It is clear from the wide choice of container plants available to gardeners in May that summer containers are hugely popular.
Filled with pelargoniums, petunias, lobelias and the like, these will provide colour until the first hard frosts of autumn.
Many of us then plant bulbs and primroses for spring interest, so the container can look dull, either bare compost or the odd flower or two, until spring.
If you’re after interest through the winter months, evergreens, particularly those with variegated foliage or berries, will look attractive, as will a few that produce winter flowers.
Amongst the variegated evergreens, Euonymus, either golden or silver variegated, and upright or spreading, is worth considering.
Silver Queen and Emerald Gaiety have silvery-white tips to their leaf edge, the yellow and green Emerald ‘n Gold also takes on pink tints in cold weather.
This red colouring is even more pronounced in other plants. Many varieties of bergenia, commonly known as ‘elephant’s ears’, because of their leaf shape, turn bright, beetroot red as temperatures fall.
Bressingham Ruby and Eric Smith colour rich claret, as does Overture, which has smaller leaves than many, making it well suited to containers.
Bergenias look great with an arum lily, Arum italicum – Pictum – which has beautifully mottled silver and green leaves in winter.
Winter cold also intensifies the red foliage of Leucothoe – Scarletta and Royal Red are especially fine.
They need a lime-free, ericaceous compost, of which more below.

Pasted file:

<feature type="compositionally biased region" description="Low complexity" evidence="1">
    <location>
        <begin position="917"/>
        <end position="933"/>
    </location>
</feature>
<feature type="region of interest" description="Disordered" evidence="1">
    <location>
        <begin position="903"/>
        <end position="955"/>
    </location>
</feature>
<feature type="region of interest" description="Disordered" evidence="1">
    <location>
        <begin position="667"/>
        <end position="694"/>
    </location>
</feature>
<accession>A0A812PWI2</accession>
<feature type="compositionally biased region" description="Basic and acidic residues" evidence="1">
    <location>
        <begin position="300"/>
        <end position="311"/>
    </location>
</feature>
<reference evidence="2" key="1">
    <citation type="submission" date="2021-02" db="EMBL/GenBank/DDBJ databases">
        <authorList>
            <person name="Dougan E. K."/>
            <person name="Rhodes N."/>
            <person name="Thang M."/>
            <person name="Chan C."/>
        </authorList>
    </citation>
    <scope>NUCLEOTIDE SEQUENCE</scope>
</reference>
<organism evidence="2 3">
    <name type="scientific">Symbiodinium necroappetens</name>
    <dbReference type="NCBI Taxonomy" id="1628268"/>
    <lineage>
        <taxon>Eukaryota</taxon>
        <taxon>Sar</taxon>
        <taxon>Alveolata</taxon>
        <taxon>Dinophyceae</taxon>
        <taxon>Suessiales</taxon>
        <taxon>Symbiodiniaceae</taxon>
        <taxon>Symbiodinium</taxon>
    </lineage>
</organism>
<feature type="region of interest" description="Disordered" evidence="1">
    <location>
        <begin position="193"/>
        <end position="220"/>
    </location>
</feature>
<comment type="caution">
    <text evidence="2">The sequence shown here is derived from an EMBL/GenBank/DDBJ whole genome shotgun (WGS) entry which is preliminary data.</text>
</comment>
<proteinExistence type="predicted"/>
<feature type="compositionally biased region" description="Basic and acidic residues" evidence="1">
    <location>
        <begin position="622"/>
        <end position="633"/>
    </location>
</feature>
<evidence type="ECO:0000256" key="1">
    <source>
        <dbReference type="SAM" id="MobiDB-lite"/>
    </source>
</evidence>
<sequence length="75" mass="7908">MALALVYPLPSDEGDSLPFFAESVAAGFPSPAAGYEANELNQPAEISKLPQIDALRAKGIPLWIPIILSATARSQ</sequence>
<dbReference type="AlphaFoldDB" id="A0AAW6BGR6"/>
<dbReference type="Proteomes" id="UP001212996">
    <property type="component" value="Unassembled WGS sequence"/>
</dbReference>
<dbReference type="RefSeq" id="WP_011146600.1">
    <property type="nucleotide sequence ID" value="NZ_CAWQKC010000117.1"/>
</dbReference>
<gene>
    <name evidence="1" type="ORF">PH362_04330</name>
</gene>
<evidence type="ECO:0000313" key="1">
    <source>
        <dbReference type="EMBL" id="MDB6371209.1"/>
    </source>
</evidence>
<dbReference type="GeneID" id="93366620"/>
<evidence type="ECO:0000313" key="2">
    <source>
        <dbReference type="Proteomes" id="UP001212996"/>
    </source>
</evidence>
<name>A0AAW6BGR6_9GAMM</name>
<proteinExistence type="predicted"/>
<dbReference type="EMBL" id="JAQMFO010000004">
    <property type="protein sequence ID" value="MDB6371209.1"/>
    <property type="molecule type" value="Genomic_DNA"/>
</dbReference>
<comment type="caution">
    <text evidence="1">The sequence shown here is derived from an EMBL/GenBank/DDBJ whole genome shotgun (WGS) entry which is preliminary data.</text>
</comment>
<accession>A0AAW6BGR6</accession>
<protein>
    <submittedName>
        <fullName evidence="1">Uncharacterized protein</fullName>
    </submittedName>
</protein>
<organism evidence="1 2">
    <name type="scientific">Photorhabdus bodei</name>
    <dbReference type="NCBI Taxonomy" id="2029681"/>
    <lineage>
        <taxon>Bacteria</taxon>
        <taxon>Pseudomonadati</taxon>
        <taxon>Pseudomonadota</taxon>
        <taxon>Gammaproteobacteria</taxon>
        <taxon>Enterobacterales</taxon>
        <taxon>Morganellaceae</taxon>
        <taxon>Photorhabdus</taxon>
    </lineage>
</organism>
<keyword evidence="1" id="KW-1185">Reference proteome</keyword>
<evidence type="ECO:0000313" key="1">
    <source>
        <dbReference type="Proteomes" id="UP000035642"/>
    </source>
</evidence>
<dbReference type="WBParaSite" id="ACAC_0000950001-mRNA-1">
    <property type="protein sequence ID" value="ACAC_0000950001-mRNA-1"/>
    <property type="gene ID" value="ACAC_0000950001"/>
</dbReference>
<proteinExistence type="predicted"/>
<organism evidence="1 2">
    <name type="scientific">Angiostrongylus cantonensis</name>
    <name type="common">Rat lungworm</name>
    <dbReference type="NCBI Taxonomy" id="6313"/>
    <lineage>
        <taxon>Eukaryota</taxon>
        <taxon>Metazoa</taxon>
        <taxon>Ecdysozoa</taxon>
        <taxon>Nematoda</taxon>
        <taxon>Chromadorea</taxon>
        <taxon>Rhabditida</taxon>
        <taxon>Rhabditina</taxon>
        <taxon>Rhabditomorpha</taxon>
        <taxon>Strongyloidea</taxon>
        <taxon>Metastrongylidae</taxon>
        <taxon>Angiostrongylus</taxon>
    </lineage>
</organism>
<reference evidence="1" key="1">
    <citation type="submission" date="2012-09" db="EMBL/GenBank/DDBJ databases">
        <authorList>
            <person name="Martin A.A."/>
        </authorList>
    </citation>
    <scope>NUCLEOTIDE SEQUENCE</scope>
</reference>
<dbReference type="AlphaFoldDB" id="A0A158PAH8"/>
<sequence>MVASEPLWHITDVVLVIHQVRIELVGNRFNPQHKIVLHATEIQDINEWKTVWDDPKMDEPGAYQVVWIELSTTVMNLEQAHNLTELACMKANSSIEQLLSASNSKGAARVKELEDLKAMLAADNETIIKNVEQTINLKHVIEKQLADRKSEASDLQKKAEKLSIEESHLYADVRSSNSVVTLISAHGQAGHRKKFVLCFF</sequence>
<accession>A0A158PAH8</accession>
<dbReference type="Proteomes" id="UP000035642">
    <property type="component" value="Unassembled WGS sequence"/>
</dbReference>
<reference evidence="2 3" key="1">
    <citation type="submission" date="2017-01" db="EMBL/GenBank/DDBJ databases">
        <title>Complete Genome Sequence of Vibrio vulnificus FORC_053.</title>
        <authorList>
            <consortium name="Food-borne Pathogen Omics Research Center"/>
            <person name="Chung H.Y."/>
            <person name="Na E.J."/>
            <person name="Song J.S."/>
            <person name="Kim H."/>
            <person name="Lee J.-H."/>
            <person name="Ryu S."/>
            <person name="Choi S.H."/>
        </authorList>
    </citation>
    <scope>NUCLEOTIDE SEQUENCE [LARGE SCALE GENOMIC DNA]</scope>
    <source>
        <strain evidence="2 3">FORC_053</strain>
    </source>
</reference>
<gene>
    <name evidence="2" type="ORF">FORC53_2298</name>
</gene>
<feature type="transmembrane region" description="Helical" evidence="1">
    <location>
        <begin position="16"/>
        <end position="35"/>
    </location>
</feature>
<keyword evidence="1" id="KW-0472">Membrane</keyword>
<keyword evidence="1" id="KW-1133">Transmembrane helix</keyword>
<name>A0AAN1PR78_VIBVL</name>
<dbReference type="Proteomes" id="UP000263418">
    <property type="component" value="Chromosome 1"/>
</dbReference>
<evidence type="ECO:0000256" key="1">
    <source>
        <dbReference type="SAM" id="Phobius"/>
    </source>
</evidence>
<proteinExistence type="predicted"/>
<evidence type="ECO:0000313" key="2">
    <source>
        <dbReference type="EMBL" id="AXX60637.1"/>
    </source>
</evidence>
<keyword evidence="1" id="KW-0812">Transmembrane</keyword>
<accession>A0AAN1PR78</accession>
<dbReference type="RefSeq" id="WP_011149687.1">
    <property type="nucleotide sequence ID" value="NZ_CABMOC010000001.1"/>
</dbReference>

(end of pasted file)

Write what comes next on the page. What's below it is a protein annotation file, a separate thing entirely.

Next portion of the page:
Evergreens which produce scented winter flowers definitely earn their keep in the garden, helping to lift our spirits on dank days.
The Christmas box, Sarcococca, has glossy evergreen leaves.
Although its cream flowers are small and hard to spot, they are strongly and gorgeously scented and usually open up in January.
Sarcococca confusa is one of the more compact growing.
Two skimmia varieties have decorative flower buds over the winter, those of Rubella are red, whereas Fragrant Cloud has creamy-pale green buds.
Both open to produce scented white flowers in March and are best grown in ericaceous compost, otherwise their leaves can suffer from iron deficiency and turn a sad, anaemic yellow, as does another acid loving evergreen, Pernettya.
Its glossy green leaves and long lasting, bird-resistant red, pink or white berries make a winning combination.
Although they will tolerate a little lime in the soil, winter flowering heathers are also best grown in ericaceous compost. Kramer’s Red is outstanding.
Its magenta flowers are displayed between November and April, set against dark green and bronze foliage.
Myretoun Ruby and Challenger are similarly coloured, but not quite as tall growing.
Compost in winter containers needs to be free draining, so check that any drainage holes aren’t blocked.
Ceramic pots are best lifted off the ground a centimetre or so on terracotta ‘feet’ over the winter to allow water to drain away freely and reduce the likelihood of cold weather damage.
Protect them with bubble wrap and hessian sacking if temperatures really drop as this will help prevent them cracking if waterlogged frozen compost expands.
If the soil isn’t water-logged or frozen, plant bare root trees, shrubs and fruit bushes into prepared ground that has been dug and had well-rotted manure or garden compost added to it.
Continue harvesting in the vegetable garden as leeks, parsnips, winter cabbages, Savoy cabbages and, of course, Brussels sprouts are all in season.
Continue inspecting cannas, corms and dahlia tubers being stored over winter and remove any which are showing signs of rotting.
Keep indoor pot plants looking good by keeping them cool and the air around them moist by standing the pots on trays with moistened gravel.
Cyclamen and azaleas especially will also benefit from this.
Gardening books and hand tools such as secateurs make ideal Christmas gifts.
These can be tactfully suggested to friends, family and loved ones as being suitable presents.
Visit a winter garden – classic ingredients are variegated evergreens, shrubs with decorative stems, such as dog woods, willows and white stemmed Himalayan birch, and winter flowering shrubs, such as witch hazels, viburnums and daphnes.